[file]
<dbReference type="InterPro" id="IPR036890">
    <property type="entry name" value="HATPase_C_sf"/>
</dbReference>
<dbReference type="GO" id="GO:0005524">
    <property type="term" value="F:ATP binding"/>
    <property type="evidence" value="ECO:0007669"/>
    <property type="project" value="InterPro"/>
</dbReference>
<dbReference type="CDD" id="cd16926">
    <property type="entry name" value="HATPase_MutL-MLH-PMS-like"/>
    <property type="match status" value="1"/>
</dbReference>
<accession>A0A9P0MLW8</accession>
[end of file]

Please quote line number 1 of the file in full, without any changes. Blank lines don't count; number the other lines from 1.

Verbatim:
<dbReference type="InterPro" id="IPR036890">